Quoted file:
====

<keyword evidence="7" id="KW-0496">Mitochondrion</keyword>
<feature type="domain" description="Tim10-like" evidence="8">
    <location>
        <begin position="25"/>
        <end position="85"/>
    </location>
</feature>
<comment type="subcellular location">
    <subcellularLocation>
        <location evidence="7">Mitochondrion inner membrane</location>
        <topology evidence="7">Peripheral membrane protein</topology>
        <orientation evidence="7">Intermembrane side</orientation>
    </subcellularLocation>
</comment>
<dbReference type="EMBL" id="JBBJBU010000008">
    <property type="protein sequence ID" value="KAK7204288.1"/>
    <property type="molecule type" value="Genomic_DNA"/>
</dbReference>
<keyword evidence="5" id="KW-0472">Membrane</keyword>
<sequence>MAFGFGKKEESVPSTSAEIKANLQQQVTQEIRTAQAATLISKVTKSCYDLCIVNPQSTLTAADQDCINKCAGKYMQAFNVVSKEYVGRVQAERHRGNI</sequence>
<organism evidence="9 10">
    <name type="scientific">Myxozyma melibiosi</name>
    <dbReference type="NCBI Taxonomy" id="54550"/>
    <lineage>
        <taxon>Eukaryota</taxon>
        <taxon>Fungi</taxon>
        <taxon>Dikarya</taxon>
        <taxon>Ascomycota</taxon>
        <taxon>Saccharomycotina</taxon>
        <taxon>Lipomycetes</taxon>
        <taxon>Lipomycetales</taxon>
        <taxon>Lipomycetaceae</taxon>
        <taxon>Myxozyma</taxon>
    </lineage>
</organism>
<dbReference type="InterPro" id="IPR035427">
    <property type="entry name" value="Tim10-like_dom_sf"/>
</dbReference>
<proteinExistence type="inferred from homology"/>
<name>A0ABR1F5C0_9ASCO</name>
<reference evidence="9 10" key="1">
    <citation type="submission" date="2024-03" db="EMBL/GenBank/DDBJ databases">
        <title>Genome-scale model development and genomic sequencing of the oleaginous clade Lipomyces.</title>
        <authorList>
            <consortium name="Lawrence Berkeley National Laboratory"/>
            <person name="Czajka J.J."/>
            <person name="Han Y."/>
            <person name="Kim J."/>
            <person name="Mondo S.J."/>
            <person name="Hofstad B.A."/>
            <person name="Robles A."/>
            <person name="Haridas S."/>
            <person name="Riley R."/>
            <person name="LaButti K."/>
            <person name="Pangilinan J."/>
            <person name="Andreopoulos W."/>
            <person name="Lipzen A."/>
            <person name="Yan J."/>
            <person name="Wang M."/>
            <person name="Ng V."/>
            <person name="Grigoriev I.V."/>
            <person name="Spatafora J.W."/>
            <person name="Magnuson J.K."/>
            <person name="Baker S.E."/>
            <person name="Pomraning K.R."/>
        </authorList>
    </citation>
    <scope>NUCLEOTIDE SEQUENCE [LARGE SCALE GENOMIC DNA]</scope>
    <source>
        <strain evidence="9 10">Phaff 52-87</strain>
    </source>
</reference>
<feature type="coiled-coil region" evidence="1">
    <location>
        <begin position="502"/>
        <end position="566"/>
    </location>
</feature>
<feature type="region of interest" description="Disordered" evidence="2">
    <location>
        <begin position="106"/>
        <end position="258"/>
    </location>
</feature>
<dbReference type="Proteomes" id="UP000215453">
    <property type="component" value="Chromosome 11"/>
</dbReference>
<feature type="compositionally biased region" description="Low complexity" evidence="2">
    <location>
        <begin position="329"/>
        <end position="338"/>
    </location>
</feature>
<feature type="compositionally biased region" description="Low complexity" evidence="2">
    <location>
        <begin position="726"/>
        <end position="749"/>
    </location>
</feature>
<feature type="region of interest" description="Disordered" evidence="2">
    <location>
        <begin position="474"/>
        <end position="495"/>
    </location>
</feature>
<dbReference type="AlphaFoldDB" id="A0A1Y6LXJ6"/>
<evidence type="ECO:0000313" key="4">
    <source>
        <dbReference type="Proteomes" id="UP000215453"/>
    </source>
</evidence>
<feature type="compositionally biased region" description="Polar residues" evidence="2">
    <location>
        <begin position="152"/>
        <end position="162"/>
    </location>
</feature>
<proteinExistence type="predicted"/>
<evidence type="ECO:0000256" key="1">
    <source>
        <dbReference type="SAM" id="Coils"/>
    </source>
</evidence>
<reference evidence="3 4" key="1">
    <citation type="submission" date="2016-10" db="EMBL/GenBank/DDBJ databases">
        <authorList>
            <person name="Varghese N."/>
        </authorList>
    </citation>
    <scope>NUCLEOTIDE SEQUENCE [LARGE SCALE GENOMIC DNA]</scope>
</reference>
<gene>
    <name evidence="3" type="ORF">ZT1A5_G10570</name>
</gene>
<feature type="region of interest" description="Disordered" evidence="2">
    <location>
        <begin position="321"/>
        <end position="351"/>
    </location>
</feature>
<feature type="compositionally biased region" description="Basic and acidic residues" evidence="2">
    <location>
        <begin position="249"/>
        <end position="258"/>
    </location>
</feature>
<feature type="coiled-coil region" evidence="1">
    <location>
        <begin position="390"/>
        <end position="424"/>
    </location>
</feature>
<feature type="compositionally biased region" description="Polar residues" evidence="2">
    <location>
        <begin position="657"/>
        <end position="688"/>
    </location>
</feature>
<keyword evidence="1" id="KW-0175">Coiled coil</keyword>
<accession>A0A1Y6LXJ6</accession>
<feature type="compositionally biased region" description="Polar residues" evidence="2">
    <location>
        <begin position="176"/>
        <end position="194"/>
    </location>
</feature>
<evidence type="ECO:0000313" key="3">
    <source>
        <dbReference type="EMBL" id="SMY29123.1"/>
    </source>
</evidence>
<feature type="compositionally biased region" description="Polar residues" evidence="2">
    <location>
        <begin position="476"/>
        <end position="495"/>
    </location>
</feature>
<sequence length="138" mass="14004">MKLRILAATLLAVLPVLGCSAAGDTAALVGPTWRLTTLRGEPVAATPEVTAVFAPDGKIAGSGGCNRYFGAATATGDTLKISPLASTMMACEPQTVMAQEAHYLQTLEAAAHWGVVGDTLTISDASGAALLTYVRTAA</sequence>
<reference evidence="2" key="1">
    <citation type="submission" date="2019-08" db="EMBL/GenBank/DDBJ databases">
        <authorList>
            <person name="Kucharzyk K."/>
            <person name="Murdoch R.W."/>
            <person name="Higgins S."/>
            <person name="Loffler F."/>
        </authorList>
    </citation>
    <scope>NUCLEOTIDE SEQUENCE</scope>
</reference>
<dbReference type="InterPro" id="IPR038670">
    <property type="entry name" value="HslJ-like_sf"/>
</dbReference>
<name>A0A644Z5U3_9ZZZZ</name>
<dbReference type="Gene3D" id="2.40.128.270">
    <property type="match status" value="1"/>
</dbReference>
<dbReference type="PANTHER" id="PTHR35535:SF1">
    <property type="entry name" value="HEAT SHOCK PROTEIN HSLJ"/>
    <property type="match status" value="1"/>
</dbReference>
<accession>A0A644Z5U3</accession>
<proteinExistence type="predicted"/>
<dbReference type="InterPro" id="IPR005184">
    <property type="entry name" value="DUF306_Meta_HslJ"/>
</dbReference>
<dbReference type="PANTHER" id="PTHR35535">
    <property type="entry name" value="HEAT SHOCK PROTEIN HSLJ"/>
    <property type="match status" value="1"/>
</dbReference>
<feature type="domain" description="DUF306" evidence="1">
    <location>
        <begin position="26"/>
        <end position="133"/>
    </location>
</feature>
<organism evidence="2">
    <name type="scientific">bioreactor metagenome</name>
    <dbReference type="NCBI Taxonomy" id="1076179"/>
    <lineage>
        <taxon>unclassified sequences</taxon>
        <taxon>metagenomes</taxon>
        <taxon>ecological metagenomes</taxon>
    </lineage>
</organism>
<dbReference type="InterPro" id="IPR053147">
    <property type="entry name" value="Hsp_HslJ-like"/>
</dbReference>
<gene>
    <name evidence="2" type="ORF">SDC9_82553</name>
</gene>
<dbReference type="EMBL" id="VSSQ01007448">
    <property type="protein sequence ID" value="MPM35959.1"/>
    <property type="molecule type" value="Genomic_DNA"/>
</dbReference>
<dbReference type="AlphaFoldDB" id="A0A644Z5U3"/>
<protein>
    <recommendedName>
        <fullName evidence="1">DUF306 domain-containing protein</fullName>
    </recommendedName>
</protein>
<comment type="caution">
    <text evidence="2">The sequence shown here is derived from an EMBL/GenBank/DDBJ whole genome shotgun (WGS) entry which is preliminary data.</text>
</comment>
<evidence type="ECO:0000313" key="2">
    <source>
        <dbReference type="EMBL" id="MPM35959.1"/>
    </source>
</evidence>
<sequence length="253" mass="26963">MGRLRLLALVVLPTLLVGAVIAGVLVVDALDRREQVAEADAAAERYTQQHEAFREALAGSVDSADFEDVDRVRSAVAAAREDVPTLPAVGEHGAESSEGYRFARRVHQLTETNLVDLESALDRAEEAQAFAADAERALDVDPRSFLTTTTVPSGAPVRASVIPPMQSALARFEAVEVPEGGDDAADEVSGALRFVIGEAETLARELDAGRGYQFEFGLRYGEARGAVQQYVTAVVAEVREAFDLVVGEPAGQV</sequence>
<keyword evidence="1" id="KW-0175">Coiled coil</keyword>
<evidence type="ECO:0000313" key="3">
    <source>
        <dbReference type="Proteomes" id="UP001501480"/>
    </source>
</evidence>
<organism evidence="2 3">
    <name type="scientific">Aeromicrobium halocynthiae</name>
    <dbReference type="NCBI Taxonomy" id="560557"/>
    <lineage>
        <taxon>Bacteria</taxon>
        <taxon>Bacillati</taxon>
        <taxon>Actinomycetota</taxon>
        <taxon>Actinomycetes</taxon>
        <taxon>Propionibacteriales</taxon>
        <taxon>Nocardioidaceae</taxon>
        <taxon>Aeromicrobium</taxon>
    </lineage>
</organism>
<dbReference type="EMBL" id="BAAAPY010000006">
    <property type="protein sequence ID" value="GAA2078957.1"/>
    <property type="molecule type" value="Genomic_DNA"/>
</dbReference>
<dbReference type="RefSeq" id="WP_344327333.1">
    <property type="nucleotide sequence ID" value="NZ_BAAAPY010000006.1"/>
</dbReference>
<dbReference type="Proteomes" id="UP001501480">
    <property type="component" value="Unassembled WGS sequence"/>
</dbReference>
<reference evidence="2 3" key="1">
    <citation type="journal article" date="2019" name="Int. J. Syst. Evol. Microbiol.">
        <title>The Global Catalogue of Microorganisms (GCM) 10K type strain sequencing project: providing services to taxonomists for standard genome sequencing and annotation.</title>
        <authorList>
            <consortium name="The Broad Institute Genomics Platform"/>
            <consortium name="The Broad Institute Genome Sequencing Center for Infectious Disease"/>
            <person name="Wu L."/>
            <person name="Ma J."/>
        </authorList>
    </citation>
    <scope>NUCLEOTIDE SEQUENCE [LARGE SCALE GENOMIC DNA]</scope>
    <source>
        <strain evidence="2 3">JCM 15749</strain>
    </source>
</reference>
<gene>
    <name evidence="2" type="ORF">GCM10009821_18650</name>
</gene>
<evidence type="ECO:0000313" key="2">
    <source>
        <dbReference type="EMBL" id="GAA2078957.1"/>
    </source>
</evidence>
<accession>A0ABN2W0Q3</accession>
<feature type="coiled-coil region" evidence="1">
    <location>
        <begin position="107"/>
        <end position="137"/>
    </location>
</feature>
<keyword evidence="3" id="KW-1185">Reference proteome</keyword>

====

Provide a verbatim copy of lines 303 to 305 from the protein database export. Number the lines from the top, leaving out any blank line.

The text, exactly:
<feature type="coiled-coil region" evidence="1">
    <location>
        <begin position="107"/>